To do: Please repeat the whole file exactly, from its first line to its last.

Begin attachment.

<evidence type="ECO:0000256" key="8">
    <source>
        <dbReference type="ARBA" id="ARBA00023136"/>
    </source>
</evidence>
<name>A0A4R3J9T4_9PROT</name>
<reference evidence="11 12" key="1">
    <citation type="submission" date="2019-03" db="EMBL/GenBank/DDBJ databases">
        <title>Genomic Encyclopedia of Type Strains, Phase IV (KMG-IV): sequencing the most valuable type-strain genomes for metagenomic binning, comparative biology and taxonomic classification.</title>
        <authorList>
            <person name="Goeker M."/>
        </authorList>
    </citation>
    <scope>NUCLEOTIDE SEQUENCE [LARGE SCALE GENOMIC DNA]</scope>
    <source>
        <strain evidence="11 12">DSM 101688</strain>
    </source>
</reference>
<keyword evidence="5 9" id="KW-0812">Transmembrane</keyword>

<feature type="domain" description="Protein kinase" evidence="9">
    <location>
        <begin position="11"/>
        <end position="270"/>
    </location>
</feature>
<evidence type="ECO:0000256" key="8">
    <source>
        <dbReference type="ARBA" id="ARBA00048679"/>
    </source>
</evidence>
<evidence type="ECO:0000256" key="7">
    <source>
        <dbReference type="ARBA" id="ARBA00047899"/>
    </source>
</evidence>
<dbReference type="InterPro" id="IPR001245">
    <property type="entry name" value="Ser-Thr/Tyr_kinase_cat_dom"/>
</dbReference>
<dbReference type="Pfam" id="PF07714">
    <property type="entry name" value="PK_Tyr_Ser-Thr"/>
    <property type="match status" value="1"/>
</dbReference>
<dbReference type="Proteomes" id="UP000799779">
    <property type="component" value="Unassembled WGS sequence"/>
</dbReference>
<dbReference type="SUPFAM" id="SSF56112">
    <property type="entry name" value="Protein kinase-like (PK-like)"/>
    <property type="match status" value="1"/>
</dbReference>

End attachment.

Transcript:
<evidence type="ECO:0000256" key="8">
    <source>
        <dbReference type="ARBA" id="ARBA00023136"/>
    </source>
</evidence>
<name>A0A4R3J9T4_9PROT</name>
<reference evidence="11 12" key="1">
    <citation type="submission" date="2019-03" db="EMBL/GenBank/DDBJ databases">
        <title>Genomic Encyclopedia of Type Strains, Phase IV (KMG-IV): sequencing the most valuable type-strain genomes for metagenomic binning, comparative biology and taxonomic classification.</title>
        <authorList>
            <person name="Goeker M."/>
        </authorList>
    </citation>
    <scope>NUCLEOTIDE SEQUENCE [LARGE SCALE GENOMIC DNA]</scope>
    <source>
        <strain evidence="11 12">DSM 101688</strain>
    </source>
</reference>
<keyword evidence="5 9" id="KW-0812">Transmembrane</keyword>

<feature type="domain" description="Protein kinase" evidence="9">
    <location>
        <begin position="11"/>
        <end position="270"/>
    </location>
</feature>
<evidence type="ECO:0000256" key="8">
    <source>
        <dbReference type="ARBA" id="ARBA00048679"/>
    </source>
</evidence>
<evidence type="ECO:0000256" key="7">
    <source>
        <dbReference type="ARBA" id="ARBA00047899"/>
    </source>
</evidence>
<dbReference type="InterPro" id="IPR001245">
    <property type="entry name" value="Ser-Thr/Tyr_kinase_cat_dom"/>
</dbReference>
<dbReference type="Pfam" id="PF07714">
    <property type="entry name" value="PK_Tyr_Ser-Thr"/>
    <property type="match status" value="1"/>
</dbReference>
<dbReference type="Proteomes" id="UP000799779">
    <property type="component" value="Unassembled WGS sequence"/>
</dbReference>
<dbReference type="SUPFAM" id="SSF56112">
    <property type="entry name" value="Protein kinase-like (PK-like)"/>
    <property type="match status" value="1"/>
</dbReference>